Creating DRT solution from scratch: 14 business & product tips you must know

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From Idea to Implementation: Business & Product Tips for Developing a Demand-Responsive Transport

Want to jump on a wagon and build a fantastic new DRT service? Then read the do's and don'ts we learned the hard way while creating an ambitious DRT service in Prague. You'll thank us later, we promise.

But before we dive in – what is DRT in a nutshell? DRT stands for Demand Responsive Transport – a flexible means of commuting that adapts to your needs.

It is something between a taxi and a bus. A taxi takes you wherever you want and when you want it. A bus has a fixed route and schedule. DRT sits in the middle: imagine a bus that comes to a location near you when you need it and takes you in the direction you need, but you share it with other passengers traveling in the same direction.

DRT services have been appearing and growing worldwide in the last few years, but there are still many countries and cities where more traditional ways of transportation dominate. That's why DRT is exciting!

Jimmy's insights come from the recent project we've been working on and from studying similar existing ventures around the globe like MOIA, Via, Shotl, and many more. Our client's mission was to launch the DRT service in Prague and its suburbs. What are our takeaways? Let's find out!

Concept and research tips

Tip 1: Align everyone on what the DRT concept means

There are many different types of DRT services, and it may be challenging to describe them in simple terms to someone who hasn't heard the term before. Come up with something simple, so the phrase can be easily remembered, and then explain it in more detail.

For example: "shared minibuses on-demand."

Although these words are usually clear to everyone on their own, it may be hard to imagine their combination.

When you elaborate on details, it's good to come up with simplified analogies. In fact, the idea has a lot of similarities with other known services, which makes understanding easier.

For example:

- Compare DRT with a taxi. The ordering process would be similar. You select your destination, confirm the current location and wait for the car to arrive. If you're familiar with shared taxis where multiple people hop on a ride, that is even closer to many DRT services.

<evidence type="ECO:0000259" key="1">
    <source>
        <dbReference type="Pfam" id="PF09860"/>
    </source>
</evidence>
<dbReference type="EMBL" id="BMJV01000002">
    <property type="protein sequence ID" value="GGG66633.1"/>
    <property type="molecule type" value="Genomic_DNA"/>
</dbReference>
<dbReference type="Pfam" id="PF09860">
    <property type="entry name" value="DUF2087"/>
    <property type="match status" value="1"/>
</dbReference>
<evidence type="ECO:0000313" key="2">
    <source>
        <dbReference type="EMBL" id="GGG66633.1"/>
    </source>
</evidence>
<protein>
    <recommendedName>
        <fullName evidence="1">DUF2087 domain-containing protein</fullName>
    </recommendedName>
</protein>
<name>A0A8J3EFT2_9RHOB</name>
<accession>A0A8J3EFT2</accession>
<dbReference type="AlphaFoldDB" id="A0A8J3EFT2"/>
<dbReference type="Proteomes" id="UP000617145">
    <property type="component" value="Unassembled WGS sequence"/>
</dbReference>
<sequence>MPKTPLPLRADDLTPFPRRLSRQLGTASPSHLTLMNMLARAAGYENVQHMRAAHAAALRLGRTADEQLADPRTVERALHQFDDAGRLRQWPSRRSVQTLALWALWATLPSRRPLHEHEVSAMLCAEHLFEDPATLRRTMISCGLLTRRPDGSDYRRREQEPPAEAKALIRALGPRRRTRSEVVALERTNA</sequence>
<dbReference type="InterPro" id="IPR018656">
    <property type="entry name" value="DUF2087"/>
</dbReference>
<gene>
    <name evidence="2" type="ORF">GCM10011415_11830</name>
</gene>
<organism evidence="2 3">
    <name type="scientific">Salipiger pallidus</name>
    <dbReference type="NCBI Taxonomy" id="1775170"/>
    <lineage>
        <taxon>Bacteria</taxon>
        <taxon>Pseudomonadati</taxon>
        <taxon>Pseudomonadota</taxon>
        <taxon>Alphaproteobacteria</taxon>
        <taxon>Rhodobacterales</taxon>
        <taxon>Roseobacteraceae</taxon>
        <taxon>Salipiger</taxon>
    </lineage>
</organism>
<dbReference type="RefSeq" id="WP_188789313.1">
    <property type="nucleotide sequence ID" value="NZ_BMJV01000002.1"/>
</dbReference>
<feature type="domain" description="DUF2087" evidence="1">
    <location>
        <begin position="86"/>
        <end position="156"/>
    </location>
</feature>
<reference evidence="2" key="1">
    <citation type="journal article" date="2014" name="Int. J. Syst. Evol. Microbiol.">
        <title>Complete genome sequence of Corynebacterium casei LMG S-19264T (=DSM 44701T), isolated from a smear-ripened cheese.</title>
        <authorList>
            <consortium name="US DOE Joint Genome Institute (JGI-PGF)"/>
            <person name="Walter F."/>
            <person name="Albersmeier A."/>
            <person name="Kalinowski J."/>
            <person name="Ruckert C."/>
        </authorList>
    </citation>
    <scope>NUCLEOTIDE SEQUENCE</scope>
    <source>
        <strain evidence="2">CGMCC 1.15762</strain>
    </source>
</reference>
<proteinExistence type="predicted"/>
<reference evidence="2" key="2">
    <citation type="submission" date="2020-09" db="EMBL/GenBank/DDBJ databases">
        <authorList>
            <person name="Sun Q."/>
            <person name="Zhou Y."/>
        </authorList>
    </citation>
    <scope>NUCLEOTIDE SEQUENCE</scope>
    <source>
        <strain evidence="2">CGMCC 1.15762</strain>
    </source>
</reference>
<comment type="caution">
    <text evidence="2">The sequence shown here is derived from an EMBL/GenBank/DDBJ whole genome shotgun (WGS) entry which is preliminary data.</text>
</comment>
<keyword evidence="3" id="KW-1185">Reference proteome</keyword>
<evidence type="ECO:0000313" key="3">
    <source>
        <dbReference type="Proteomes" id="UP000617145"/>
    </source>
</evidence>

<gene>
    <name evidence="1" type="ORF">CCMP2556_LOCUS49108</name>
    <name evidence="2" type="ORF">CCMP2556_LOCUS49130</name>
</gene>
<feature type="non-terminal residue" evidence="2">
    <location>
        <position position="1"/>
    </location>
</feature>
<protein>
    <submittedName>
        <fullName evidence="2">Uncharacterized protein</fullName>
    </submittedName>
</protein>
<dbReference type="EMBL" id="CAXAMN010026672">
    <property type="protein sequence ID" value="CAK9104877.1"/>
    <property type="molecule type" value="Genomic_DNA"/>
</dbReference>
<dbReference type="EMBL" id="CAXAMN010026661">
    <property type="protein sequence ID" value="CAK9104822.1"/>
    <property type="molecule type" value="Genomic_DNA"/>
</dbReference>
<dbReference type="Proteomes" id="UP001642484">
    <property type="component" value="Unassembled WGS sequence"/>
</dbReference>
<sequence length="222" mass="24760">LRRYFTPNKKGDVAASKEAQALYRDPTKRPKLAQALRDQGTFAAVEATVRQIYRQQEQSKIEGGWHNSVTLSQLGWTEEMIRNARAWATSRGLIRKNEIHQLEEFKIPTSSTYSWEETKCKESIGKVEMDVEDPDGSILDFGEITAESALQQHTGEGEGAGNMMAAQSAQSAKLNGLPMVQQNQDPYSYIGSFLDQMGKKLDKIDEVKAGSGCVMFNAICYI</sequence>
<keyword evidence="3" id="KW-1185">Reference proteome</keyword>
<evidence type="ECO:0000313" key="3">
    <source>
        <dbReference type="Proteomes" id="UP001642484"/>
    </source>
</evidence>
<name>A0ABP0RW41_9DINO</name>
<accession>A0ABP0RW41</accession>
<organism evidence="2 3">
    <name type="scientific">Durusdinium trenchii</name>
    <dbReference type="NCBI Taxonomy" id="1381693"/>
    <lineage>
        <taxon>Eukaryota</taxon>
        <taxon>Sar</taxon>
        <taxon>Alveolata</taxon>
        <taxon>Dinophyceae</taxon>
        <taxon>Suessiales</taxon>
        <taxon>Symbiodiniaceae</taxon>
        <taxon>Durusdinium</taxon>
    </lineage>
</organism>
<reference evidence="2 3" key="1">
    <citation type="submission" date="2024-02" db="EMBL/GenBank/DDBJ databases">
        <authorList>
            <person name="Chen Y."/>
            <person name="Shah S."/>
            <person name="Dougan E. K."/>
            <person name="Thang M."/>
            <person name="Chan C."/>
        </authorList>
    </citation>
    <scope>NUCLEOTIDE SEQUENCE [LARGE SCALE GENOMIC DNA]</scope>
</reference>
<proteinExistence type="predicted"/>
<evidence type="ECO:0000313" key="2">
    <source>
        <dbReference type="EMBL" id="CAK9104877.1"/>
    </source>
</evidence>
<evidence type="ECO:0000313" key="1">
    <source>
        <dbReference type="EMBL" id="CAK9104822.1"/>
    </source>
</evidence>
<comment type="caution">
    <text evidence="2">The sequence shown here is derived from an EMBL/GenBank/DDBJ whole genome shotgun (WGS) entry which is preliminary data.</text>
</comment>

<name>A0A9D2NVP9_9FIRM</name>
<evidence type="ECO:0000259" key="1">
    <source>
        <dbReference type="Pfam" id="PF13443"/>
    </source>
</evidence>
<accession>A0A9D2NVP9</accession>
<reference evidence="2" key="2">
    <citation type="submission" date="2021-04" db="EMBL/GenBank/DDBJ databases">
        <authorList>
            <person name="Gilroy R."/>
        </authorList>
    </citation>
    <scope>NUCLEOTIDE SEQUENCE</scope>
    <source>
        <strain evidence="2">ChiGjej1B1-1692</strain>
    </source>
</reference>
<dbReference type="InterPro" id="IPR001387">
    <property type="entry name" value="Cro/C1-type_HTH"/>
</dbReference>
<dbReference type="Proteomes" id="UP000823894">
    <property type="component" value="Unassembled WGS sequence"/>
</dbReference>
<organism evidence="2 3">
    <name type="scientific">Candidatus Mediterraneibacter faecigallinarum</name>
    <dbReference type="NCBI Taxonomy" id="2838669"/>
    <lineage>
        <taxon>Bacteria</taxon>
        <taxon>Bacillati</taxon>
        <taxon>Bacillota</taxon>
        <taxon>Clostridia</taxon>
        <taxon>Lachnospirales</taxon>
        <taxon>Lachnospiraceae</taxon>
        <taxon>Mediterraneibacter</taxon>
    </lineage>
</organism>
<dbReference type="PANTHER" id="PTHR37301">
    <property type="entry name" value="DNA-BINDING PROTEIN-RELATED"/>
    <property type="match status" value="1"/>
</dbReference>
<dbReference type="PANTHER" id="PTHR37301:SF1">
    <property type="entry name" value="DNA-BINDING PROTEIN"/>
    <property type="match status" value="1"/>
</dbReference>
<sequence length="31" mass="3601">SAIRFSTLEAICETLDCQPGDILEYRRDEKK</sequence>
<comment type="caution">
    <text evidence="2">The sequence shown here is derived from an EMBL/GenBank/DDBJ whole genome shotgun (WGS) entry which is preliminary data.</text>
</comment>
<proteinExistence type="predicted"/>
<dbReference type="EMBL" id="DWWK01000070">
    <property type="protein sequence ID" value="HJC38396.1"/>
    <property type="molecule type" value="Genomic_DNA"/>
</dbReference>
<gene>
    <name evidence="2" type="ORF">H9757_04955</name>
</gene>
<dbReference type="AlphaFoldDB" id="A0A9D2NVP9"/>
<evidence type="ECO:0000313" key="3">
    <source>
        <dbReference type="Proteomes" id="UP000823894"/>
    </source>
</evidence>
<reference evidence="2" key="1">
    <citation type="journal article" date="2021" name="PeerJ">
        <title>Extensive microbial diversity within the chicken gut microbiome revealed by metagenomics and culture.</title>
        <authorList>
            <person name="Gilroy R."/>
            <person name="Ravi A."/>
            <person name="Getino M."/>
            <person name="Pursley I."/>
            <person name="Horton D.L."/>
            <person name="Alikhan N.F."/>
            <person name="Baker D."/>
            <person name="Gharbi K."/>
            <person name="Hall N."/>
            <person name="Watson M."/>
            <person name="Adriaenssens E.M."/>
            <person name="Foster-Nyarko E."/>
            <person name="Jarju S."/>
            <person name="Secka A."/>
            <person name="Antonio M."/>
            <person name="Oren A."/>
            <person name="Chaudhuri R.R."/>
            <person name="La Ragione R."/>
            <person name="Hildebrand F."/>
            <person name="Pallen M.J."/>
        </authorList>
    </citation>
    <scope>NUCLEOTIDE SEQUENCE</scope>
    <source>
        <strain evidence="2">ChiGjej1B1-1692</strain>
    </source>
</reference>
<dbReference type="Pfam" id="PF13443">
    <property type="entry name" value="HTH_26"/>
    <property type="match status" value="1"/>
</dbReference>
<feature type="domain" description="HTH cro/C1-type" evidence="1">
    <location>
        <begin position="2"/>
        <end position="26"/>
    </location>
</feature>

- Delivery services can also serve as an example. A courier picks up packages while roving through the city and drops them off at their destinations. The service we built deals with people instead of parcels, but the mechanics is similar, especially from the driver's point of view.

Similarities and differences help in the development and marketing processes. However, they can make some details tricky.

Since there are a lot of popular taxi apps and the ordering process is the same in many aspects, the UI design and some of the operational best practices can be reused from them. Or at least you can get inspired by them. Adopting such interfaces and features by users is also smoother because they feel familiar.

At the same time, similarities should be approached with caution. The concept is still different from a regular taxi app, for example. Since minibuses are shared, passengers need to select a number of seats. Also, there may be certain areas where the service operates and others where not. So guiding passengers through the ordering process or letting them understand differences upfront is very helpful.

Tip 2: Design the main flow connecting all types of users early

This is valid for any product you're building.

DRT services often target multiple types of users at the same time:

- Passengers who want to travel have a mobile app.

- Drivers who want to participate on the platform and make money by completing rides have a mobile app.

- For administration purposes and/or for customer support, there is usually a web application.

They all work within the same "flow" but from their own angle, having different goals, screen time, etc.

It is crucial to design that single flow in the early stages and get feedback from all types of users. Because a change in the process identified for one kind of user may trigger an evolution of the process for another.

The sooner you can design a stable process, the easier it will be to develop all the apps around it.

Implementation and testing tips

Tip 3: Start building the whole system from the beginning

Once you know how all the types of users need to interact with each other, let's build something functional.

If you're working in an agile way, you should know that every increment at the end of your delivery cycle should be a working product. So start building the entire system from the beginning instead of working on a single app and then another. Of course, it will not be a fully functional service from the start, but incrementing all parts of the solution together lets you have it in a consistent state.

The sooner you have a working system, the sooner you can start testing it live – not just internally but even with a limited group of users of each type. Early on, the app will have fewer features that every user would want, and some parts of the ordering process might still need to be completed. Nevertheless, it will help you prioritize the following updates in a better way.

Tip 4: Experience it yourself

You must hit the road when you're building a service for commuters and travelers. Spending a few hours in a car gives you tons of new insights you can't get from sitting in the office or at home for weeks.

Nowadays, teams are distributed around the world and are far from the location of the actual business. That makes it even harder for everyone in the dev team to experience how the product works. Try to use as many tools as possible to help simulate real-life situations. But even with those tools, going outside and walking around with a mobile phone is priceless. You can grasp how apps would function in real life and if some essential details are not overlooked.